The mystery of Jack the Ripper has sparked the imagination of theorists for over a century, so it should come as no surprise that the still-to-be-solved murders have been a source of inspiration for novelists ever since.
We have already seen how the killings acted as inspiration for Hollywood, so for Book Lovers’ Day on Wednesday 9th August, we thought it was only right to delve further into the realms of fiction to investigate the impact that Jack the Ripper has had on literature.
History’s most famous serial killer has been incorporated into various novels over the last century, all of which have used very real facts to add a chilling edge to fiction. Here are five prime examples of The Ripper in fiction.
Yours Truly, Jack the Ripper – Robert Bloch (1943/1962)
Originally published as a short story in Weird Tales in 1943, Robert Bloch’s Yours Truly, Jack the Ripper was published in its own right in 1962. The author became synonymous with the killer in fictional terms, even submitting a Star Trek script in 1967 which would form the basis for the episode ‘Wolf in the Fold’.
Bloch’s story dresses Jack the Ripper as an immortal being who must sacrifice others in order for him to survive, somehow imagining the events in Whitechapel to be even more chilling than we thought possible.
Matrix (Doctor Who) – Mike Tucker and Robert Perry (1998)
The legend of Jack the Ripper grew so strong that even the Timelord himself has come face-to-face with the serial killer. Released in 1998, Matrix sees the seventh Doctor pitted against both the killer and evil versions of himself in a parallel universe, in this 280-page novel.
Dust and Shadow: An Account of the Ripper Killings by Dr John H. Watson – Lyndsay Faye (2009)
There is no shortage of fictional tales pitting Sherlock Holmes against Jack the Ripper, with many novelists and directors asking the question as to whether the consulting detective could solve the murders. Out of the endless selection available, Lyndsay Faye’s pastiche novel comes highly recommended.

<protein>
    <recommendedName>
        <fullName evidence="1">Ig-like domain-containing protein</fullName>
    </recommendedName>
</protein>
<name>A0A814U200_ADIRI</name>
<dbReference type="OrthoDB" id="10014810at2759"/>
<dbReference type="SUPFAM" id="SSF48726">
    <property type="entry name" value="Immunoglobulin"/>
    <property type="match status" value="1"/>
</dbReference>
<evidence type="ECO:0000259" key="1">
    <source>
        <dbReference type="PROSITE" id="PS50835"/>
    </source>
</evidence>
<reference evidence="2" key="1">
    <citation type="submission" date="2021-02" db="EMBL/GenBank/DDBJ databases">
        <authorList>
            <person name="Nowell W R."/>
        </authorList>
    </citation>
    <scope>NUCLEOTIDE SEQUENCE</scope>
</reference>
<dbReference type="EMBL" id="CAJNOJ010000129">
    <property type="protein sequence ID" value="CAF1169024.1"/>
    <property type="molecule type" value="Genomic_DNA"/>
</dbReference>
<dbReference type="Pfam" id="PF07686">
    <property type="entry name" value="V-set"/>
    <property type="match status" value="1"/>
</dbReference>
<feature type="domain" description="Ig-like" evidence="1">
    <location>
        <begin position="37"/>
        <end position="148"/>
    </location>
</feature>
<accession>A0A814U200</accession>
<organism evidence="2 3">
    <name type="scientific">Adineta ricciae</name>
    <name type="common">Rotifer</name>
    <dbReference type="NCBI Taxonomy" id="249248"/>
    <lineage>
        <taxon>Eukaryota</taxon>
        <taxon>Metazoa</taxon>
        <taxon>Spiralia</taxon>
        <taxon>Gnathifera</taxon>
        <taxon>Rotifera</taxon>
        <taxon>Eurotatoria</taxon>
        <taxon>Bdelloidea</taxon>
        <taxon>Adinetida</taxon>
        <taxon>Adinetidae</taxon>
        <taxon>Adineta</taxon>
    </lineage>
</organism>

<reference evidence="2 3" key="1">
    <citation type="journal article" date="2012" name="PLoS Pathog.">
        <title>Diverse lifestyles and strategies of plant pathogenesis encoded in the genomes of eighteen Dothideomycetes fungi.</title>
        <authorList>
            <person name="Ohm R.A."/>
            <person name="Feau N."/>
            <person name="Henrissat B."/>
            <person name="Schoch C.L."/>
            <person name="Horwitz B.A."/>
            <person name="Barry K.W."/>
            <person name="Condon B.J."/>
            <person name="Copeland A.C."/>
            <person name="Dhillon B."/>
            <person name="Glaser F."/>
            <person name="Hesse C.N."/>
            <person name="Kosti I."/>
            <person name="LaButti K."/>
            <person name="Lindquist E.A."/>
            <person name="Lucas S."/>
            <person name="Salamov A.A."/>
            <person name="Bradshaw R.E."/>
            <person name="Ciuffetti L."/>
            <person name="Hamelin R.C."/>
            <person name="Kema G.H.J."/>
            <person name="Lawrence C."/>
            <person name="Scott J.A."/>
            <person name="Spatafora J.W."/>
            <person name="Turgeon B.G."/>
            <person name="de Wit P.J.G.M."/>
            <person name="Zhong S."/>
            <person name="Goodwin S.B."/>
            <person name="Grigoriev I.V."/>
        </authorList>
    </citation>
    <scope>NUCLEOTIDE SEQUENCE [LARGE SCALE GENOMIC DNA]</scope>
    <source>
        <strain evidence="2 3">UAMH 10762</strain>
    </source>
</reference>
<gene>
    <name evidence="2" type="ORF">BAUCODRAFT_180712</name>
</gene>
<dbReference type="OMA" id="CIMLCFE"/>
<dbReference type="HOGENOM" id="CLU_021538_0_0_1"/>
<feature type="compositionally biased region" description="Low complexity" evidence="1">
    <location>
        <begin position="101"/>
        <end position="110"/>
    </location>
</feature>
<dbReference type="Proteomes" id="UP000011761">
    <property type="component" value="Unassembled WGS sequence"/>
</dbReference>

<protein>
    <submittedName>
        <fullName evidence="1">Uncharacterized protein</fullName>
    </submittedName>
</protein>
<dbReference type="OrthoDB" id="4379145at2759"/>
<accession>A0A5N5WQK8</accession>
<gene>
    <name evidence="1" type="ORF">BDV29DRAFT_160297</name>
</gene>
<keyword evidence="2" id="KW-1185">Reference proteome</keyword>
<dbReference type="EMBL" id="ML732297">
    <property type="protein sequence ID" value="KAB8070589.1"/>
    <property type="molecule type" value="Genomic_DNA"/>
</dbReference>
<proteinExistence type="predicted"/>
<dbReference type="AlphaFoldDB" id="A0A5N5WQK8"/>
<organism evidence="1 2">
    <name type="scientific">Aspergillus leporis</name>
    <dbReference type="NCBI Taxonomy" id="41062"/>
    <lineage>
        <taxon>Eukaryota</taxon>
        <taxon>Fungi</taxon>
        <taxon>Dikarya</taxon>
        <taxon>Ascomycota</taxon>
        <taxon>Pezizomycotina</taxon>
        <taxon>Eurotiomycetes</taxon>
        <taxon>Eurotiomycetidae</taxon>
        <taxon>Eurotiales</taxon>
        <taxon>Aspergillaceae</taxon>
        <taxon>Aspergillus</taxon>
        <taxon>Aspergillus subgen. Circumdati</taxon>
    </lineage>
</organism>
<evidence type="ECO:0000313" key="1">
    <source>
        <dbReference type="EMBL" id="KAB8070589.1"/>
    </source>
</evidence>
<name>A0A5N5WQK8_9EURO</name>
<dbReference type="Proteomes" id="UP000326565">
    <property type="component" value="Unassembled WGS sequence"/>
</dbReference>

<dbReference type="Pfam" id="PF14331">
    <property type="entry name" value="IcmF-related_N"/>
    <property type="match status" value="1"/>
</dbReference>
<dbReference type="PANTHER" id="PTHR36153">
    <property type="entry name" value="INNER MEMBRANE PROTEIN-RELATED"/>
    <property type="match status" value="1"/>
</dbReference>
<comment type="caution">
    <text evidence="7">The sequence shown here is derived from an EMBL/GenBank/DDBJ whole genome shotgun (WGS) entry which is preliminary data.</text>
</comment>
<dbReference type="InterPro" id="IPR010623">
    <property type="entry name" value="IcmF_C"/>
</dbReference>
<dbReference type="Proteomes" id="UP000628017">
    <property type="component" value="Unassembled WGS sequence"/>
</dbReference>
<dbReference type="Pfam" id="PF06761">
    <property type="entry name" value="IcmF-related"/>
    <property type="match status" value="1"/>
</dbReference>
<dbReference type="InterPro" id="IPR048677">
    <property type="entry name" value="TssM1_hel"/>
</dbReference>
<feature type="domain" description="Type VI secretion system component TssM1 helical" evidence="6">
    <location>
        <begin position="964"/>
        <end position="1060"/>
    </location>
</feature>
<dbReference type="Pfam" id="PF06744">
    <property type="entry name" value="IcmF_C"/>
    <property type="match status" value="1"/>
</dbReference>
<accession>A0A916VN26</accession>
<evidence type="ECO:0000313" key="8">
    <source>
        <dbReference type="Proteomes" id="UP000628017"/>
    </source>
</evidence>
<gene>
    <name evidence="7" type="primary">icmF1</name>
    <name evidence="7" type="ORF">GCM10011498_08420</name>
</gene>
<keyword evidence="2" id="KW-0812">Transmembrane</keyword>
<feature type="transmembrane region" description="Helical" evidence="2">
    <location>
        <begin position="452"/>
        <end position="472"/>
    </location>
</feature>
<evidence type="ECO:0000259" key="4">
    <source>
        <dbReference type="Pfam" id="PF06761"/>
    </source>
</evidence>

Written in the narrative voice of Dr John Watson, matching the tone of the original Arthur Conan-Doyle stories, the novel follows Holmes on his quest to catch the killer, as well as restoring his own reputation as questions are asked about his role in the murders.
I, Ripper – Stephen Hunter (2015)
Stephen Hunter’s New York Times’ best-seller offers a fascinating perspective on Jack the Ripper in this fictional diary of the killer. I, Ripper also incorporates the narrative of a newspaper journalist reporting on the Whitechapel killings in 1888.
Stalking Jack the Ripper – Kerri Maniscalco (2016)
The most recent novel on this list but by no means the least gripping, Kerri Maniscalco’s novel puts a young 17-year-old Lord’s daughter on the trail of history’s most revered serial killer.
Painting an eerie and sinister picture of 19th-century London, Stalking Jack the Ripper offers a new perspective on the hunt for the killer.
Has the mystery been a source of fascination for you? If so, join us on our Jack the Ripper walking tour in London’s East End, where we will take you to each of the crime scenes and other important landmarks intertwined with the murders.